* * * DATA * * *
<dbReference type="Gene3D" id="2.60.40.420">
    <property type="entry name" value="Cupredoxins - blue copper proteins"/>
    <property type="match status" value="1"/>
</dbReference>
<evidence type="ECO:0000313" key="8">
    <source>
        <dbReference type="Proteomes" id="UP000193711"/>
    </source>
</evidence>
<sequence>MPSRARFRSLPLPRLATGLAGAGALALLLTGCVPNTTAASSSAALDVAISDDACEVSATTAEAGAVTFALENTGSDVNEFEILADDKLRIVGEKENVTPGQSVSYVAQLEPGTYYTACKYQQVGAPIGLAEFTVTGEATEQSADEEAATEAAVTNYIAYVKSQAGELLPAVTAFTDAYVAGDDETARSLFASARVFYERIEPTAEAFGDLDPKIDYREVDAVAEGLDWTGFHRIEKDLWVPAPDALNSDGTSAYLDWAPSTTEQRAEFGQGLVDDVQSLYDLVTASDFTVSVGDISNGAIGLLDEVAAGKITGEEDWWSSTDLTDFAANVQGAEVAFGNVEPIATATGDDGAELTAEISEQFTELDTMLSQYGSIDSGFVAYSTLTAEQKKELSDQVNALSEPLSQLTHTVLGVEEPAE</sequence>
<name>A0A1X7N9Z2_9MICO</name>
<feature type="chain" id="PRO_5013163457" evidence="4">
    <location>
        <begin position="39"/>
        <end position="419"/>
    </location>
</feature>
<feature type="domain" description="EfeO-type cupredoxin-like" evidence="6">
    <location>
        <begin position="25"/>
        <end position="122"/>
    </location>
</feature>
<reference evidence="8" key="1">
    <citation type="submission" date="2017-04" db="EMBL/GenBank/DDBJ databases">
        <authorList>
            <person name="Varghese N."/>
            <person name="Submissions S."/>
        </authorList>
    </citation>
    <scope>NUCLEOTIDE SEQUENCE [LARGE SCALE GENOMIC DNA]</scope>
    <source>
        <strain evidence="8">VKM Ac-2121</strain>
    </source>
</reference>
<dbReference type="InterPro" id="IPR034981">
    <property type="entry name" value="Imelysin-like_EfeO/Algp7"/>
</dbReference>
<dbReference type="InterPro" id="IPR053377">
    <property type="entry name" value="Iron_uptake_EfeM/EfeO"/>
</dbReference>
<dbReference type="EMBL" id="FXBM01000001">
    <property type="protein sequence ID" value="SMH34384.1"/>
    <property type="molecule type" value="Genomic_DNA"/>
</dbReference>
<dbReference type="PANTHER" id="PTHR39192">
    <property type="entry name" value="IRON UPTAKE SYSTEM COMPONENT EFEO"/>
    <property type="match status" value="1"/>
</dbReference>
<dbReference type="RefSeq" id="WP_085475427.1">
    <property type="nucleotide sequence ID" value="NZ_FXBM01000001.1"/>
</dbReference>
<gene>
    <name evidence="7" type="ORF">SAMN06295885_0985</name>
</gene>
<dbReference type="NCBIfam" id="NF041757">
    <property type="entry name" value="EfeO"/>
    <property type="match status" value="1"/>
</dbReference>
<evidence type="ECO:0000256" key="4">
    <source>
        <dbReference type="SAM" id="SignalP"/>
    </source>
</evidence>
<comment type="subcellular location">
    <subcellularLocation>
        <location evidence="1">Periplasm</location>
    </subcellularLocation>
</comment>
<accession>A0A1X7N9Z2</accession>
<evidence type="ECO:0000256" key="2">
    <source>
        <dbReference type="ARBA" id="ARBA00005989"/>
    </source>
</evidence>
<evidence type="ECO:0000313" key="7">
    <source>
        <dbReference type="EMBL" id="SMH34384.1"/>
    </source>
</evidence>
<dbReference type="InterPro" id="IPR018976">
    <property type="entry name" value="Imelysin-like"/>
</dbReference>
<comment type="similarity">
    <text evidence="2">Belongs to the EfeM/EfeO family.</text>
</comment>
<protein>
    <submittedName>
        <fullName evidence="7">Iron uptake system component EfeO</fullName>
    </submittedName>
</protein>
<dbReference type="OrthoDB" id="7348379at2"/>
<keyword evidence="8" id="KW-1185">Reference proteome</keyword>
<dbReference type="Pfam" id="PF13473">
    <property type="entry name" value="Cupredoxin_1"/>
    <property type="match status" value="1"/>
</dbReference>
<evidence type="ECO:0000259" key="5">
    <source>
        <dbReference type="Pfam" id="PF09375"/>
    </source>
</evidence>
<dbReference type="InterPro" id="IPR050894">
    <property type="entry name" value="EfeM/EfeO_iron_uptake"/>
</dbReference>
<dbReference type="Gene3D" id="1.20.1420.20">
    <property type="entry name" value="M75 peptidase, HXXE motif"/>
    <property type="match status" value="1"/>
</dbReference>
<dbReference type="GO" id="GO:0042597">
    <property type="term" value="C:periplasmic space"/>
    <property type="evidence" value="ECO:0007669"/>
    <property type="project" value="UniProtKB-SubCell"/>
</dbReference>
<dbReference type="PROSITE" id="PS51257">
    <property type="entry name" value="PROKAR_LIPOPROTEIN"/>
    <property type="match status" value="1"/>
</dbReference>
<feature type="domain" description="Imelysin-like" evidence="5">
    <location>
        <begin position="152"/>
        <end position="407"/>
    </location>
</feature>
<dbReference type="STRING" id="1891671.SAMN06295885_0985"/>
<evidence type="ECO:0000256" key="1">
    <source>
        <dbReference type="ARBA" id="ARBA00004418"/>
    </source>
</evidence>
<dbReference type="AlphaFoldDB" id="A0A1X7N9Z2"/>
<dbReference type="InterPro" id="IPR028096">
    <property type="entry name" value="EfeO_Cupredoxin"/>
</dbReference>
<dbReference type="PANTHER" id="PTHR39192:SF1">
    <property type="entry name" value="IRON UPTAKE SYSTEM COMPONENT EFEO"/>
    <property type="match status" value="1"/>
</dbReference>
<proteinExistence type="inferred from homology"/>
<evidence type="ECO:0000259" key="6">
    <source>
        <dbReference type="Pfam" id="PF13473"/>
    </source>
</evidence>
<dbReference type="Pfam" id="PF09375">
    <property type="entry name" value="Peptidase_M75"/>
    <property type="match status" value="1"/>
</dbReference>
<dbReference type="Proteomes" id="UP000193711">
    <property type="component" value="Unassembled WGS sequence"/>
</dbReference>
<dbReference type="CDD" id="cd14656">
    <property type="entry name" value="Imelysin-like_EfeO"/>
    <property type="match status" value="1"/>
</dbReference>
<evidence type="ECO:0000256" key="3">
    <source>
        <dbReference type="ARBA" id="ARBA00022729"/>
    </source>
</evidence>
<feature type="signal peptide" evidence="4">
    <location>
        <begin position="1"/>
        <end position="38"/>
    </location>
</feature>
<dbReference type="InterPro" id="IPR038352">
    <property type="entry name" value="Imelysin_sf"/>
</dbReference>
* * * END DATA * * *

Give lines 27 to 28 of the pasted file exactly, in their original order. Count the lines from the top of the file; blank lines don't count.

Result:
            <person name="Varghese N."/>
            <person name="Submissions S."/>